When one performs an action according to one's swadharma, is there karmic impact of that and will the one accumulate zero karma, or positive/negative karma? What scriptures say on this matter. Or what can be inferred from the scriptures regarding this matter?

  • Good Qn. When person acts as per Swadharma, one is under the influence of Sattva (correctly understands Dharma) or Tamas (wrongly understands Dharma). The Karma bear their attachment, when done under desire, born from Rajas.
    – iammilind
    Dec 27, 2017 at 14:53
  • I've answered here it already. hinduism.stackexchange.com/questions/10282/… @iammilind Dec 27, 2017 at 15:00
  • Hi Milind, Tamas, RickRoss Thank you! Based on your kind reply, is this below correct to have zero karma: (a) in case of self duty (swadharma), then just act on it with equanimity. (b) if self duty is not involved, simply do no action, just spend time in vipassana meditative state of mind @iammilind
    – Sanjeev
    Dec 27, 2017 at 16:57
  • @Sanjeev See my updated answer. I have clarified a lil bit more.
    – Rickross
    Dec 28, 2017 at 5:38

2 Answers 2


There will be acquisition of good Karmas (leading to higher births, heavens etc) when you perform Swadharma with the desire of getting fruits. But there won't be any acquisitions of any Karmas when you are not attached to the fruits (i.e when you perform the same without any desires).

12.88. The acts prescribed by the Veda are of two kinds, such as procure an increase of happiness and cause a continuation (of mundane existence, pravritta), and such as ensure supreme bliss and cause a cessation (of mundane existence, nivritta).

12.89. Acts which secure (the fulfilment of) wishes in this world or in the next are called pravritta (such as cause a continuation of mundane existence); but acts performed without any desire (for a reward), preceded by (the acquisition) of (true) knowledge, are declared to be nivritta (such as cause the cessation of mundane existence).

12.90. He who sedulously performs acts leading to future births (pravritta) becomes equal to the gods; but he who is intent on the performance of those causing the cessation (of existence, nivritta) indeed, passes beyond (the reach of) the five elements.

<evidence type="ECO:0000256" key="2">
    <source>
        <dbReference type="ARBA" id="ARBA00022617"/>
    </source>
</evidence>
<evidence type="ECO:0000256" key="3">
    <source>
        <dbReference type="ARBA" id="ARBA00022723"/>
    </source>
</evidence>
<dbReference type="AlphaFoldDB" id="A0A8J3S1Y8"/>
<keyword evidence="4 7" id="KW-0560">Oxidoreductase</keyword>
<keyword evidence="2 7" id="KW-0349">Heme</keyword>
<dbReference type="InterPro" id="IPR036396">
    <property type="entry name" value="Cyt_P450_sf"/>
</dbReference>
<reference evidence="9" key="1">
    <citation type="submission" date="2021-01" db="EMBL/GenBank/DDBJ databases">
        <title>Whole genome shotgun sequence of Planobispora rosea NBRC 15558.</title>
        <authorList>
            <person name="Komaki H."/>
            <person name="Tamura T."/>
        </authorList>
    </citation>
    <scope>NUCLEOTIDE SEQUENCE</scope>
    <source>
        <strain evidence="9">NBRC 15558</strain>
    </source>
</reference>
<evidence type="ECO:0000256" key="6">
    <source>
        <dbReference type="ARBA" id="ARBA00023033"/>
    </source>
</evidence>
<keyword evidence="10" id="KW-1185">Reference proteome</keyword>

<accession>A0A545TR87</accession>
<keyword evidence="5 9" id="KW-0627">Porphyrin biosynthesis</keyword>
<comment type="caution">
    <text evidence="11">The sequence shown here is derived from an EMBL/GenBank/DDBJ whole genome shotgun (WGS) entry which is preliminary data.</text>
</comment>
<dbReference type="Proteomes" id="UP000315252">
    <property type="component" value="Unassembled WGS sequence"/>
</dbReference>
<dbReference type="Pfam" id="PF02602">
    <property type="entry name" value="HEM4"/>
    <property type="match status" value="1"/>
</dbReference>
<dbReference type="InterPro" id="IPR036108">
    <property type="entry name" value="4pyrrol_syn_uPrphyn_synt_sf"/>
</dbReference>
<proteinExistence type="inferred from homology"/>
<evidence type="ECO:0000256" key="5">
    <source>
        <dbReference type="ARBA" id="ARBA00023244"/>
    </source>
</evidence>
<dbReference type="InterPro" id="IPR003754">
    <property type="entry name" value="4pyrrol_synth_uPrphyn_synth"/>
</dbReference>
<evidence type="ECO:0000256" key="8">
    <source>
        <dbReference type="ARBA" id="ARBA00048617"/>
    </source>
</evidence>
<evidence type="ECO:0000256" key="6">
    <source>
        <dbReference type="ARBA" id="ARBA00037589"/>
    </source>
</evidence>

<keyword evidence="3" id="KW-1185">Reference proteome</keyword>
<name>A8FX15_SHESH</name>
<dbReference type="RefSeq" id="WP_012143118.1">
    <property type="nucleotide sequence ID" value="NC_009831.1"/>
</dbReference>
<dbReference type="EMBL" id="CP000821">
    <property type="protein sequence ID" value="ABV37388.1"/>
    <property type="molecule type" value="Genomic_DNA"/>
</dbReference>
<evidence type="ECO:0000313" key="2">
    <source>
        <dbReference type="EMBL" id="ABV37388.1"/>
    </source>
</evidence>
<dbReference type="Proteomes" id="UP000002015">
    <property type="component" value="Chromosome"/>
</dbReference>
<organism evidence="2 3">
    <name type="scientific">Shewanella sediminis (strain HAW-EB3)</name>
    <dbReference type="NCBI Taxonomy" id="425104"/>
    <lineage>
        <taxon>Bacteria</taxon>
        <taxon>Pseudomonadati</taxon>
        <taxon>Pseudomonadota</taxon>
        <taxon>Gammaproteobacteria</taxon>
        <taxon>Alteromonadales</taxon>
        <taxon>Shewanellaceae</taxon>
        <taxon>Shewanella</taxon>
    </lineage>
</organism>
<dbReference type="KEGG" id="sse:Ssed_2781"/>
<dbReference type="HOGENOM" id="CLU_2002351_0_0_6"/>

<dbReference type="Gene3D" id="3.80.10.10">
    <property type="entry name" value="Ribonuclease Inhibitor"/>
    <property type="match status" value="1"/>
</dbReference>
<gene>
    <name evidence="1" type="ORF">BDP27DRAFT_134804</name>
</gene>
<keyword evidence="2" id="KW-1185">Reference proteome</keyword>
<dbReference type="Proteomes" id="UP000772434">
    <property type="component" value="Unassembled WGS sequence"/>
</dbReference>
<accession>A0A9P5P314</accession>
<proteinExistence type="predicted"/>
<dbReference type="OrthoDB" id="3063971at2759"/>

So, it depends on how the acts are performed (with or without attachment, desire). And, the verses are from Manu Smriti.

Swadharma are the acts that scriptures (like Sruti-Smritis) prescribe as per one's varna. That is referred to in the above verses as "acts prescribed by the Veda". And, they are of two kinds: Pravritta (done with the desire of getting the fruits of Karmas) and Nivritta (done without any such desires).

So, if Swadharma done in the Pravritta way, it will help accumulate good Karmas. But, if the same is done in the Nivritta way, it will lead to endless bliss (liberation). So, no acquisition of any Karmas in this case.

Further clarification:

The Swadharma for a Kshatriya (the princely-class), for example, are as follows:

Manu Smriti 1.89. The Kshatriya he commanded to protect the people, to bestow gifts, to offer sacrifices, to study (the Veda), and to abstain from attaching himself to sensual pleasures;

So, if the Kshatriya does all these tasks perfectly well, but thinking of the rewards that he is entitled to get in mind, then that certainly leads to accumulation of Karmas (good Karmas in this case). But, if he is performing his duties, without any attachment/desires to/for the fruits (Karmaphala), then he does not accumulate Karmas.


Karma means action. Anything that we perform is a form of action, which is inevitable. Swadharma is attained upon reaching the state of non duality. In that state, the mind is evolved to such an extent that the person would not be attached to any of the karma he performs. Hence no karma is accumulated.


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